Dev Patel shines as a man turned into a myth willing to give up his humanity to dismantle the oppression of the status quo.

The film takes its time to get into the violence as well, which I greatly appreciated. The first 20 minutes of the film had us watching a man carefully planning and constructing a murder, manipulating corrupt officials and human traffickers just to get into a room where he could pull a trigger, in such a way that I was on the edge of my seat. It makes you wonder what would push a man to this point, and more importantly, what kind of monster is deserving of such a fate. 

When we finally find the answers to these questions, it turns “Monkey Man” into one of the most intense, violent thrill rides I’ve ever seen in a theater. Yet it never bashed the violence into my face, and it never used it so frequently that its cost and impact both on the characters and the viewers is ever lost.

Part of what makes this film so intense is how it’s crafted. The fight choreography is fantastic, grounded and gritty. Closeup shots and shakycam are used alongside broad camera, “one-shot” action sequences to either keep you at arms’ length from the violence or force you to be right up in it. 

Some moments of tense hand-to-hand fighting are set to a few very odd song choices that somehow end up working spectacularly, and the film’s original soundtrack knows exactly when to blast you with adrenaline-pumping music and when to give you nothing but silence and the sounds of life struggling against death.

What makes “Monkey Man” so special in light of all these strengths, though, is that it isn’t a story for us. It’s a story presented to us as a Western audience, yes, and is one that we can relate to or enjoy. But this film is the story of another culture, infused in every step with love, care and authentic honesty from the people who call that culture theirs. It’s a love letter to East-Asian martial arts films and an even greater one to the people of all walks of life who call India their home. It’s a presentation of what makes their home and their culture something unique while also exposing its failings and calling for change.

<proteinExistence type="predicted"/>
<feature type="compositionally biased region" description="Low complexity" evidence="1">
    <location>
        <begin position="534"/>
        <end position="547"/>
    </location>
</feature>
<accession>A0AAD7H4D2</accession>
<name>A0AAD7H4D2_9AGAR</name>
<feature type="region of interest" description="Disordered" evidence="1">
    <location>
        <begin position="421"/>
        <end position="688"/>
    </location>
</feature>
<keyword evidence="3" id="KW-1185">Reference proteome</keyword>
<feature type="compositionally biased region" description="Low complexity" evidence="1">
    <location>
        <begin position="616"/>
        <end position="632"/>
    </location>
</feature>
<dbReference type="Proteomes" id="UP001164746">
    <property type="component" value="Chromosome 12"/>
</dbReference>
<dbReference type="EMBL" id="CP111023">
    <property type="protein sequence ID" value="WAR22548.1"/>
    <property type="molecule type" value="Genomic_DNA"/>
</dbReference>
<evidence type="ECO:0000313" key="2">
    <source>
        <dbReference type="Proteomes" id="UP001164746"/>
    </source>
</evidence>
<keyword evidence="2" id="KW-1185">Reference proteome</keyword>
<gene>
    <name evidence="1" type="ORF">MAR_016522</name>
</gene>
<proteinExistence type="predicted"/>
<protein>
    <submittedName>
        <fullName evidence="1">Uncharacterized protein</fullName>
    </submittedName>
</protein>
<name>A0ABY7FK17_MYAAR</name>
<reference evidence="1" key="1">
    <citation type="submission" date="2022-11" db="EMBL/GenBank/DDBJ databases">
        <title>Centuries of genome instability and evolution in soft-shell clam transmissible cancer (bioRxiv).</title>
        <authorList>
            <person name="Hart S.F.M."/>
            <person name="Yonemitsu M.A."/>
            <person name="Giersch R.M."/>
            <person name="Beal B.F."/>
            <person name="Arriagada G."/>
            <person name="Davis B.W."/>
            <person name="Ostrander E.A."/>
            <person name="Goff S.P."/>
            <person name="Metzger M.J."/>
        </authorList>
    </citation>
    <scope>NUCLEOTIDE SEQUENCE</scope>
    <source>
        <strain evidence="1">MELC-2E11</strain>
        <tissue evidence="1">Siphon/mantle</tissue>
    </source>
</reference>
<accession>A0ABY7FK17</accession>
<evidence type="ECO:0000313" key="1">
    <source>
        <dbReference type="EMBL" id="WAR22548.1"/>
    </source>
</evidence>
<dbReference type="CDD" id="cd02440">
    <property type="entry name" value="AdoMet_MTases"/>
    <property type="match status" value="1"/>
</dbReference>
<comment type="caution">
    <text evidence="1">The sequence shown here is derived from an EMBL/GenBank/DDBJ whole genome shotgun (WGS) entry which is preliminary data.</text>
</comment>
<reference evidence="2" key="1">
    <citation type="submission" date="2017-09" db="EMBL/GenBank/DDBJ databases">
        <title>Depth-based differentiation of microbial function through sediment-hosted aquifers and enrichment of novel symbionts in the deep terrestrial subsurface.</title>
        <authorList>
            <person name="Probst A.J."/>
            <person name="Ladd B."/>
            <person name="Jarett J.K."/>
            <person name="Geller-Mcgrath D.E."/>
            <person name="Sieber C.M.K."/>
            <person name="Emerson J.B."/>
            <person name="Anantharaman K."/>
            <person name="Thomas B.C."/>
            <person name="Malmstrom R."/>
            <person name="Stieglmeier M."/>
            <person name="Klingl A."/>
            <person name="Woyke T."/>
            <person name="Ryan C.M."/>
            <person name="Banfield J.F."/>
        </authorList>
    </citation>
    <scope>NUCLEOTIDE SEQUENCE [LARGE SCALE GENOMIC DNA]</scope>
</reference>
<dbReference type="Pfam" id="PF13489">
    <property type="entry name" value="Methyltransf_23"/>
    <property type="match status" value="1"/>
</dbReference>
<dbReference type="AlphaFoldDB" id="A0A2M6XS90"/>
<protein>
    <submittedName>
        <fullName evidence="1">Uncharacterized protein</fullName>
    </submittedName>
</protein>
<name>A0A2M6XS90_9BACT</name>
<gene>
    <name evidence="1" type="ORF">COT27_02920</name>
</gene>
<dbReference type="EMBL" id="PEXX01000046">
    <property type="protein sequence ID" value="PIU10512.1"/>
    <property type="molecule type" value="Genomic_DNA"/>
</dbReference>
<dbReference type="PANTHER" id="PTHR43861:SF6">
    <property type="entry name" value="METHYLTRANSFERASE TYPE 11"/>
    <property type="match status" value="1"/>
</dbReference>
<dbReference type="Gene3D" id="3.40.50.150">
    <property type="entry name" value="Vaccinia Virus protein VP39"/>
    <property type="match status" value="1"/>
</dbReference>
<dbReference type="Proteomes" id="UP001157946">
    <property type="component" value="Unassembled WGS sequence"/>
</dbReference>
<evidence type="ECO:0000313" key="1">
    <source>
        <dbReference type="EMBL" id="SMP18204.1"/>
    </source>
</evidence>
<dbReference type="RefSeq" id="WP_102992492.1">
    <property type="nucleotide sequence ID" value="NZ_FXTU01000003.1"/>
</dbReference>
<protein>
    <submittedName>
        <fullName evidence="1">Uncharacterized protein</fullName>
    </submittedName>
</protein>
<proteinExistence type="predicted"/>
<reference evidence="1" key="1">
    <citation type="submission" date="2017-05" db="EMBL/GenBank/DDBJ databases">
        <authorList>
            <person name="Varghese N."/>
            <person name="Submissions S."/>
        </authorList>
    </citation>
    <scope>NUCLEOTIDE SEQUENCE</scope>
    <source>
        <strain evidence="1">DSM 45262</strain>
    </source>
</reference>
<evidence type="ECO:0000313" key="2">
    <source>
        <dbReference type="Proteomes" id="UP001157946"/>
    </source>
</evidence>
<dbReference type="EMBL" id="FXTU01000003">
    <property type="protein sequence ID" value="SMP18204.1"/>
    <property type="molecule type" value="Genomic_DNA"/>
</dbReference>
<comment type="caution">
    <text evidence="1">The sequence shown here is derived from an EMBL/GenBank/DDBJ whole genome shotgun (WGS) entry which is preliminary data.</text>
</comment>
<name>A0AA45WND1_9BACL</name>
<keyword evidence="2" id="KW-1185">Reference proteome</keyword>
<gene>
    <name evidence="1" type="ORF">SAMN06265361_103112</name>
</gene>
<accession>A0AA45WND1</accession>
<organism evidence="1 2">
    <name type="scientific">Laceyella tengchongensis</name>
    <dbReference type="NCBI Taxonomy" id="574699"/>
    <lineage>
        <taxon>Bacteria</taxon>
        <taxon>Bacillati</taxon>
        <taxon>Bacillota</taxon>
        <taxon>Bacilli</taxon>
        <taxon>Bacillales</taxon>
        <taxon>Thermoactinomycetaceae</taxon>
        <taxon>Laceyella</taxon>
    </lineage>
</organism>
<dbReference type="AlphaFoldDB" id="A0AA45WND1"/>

It isn’t a perfect film. The second act drags along too slowly and offsets the pacing, and the protagonist could be fleshed out far more. Yet, “Monkey Man” remains a captivating, mesmerizing thrill ride with something important to say, and stands unique with how it’s said.

I give “Monkey Man” an 8/10

“Monkey Man” is now showing in theaters.

Ben Konuch is a junior Strategic Communication student and one of the A&E editors for Cedars as well as the social media lead. He enjoys getting sucked into good stories, playing video games and swing dancing in the rain.

Images courtesy of Universal Pictures.